Possible chemical contamination from painting pool steps

setsailsoon

Gold Supporter
LifeTime Supporter
TFP Guide
Oct 25, 2015
2,930
Stuart/FL
Allen makes a good point. May be best just to let the steps be a little scuffed. May not be all that noticeable under water anyway. Vinyl ester resin is probably on the top coat of the fiberglass but why guess and then potentially have a problem again? Worst case is you get some bubbling of the fiberglass before the season ends. If this happens and becomes a problem you can deal with it then or just leave it. Most likely won't if it behaves like a boat bottom. This process normally takes a year or more.
 

Metalman23

Bronze Supporter
Apr 21, 2018
111
Central CT
Allen makes a good point. May be best just to let the steps be a little scuffed. May not be all that noticeable under water anyway. Vinyl ester resin is probably on the top coat of the fiberglass but why guess and then potentially have a problem again? Worst case is you get some bubbling of the fiberglass before the season ends. If this happens and becomes a problem you can deal with it then or just leave it. Most likely won't if it behaves like a boat bottom. This process normally takes a year or more.
So should I drain it down, completely? Or just enough to scuff up the steps.... I want to take a sample to the pool store to check for metals
 

Metalman23

Bronze Supporter
Apr 21, 2018
111
Central CT
It did look really nice for a while.......

The steps were cracked when I got the house, I patched with fiberglass, it looked really bad so I wanted to make it look nice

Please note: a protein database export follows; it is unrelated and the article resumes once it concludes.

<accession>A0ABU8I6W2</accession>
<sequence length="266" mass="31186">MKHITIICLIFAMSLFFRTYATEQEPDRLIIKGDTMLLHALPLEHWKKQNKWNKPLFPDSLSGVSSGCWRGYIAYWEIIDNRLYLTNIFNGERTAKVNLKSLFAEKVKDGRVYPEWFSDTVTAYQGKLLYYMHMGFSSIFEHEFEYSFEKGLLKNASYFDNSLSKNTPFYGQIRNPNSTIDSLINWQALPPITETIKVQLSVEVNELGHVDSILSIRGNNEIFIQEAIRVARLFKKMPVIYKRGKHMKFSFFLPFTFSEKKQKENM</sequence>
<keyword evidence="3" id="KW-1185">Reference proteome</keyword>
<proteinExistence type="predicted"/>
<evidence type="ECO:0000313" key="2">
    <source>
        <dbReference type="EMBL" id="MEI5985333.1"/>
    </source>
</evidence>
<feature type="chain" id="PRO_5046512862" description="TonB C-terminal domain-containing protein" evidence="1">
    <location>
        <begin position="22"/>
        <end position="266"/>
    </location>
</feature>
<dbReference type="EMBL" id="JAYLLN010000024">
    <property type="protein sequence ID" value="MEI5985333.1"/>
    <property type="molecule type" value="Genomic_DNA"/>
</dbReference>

It's kind of ironic that I chose a paint that literally puts copper into the water. Good grief, i wasted all that chlorine
 

ajw22

Gold Supporter
TFP Guide
Jul 21, 2013
18,067
Northern NJ
Test strips are never very accurate.

How to Test for Copper In Pool Water
Taylor Technologies has the K-1264 test kit for copper and iron. It is expensive if you are going to use it one time.

Find a pool store that can do a "total copper" test, not just a "free copper" test. Free copper is just the amount of copper ions in solution but does not typically include copper that is sequestered by a metal sequestrant chemical. Total copper uses an acid digestion step which frees up all the copper in solutions and gives you a total amount.

Copper tests only test for copper in the water. So, any copper in stains or that is sequestered will not show up on a "free copper" test.
 

Metalman23

Bronze Supporter
Apr 21, 2018
111
Central CT
My FC was high (because I'm slamming) so they recommended I put in something to neutralize the chlorine, lol I can't believe they'd recommend that, that really blows my mind. Instead of waiting for it to go down by itself, they want you to waste money on something that'll use it up quickly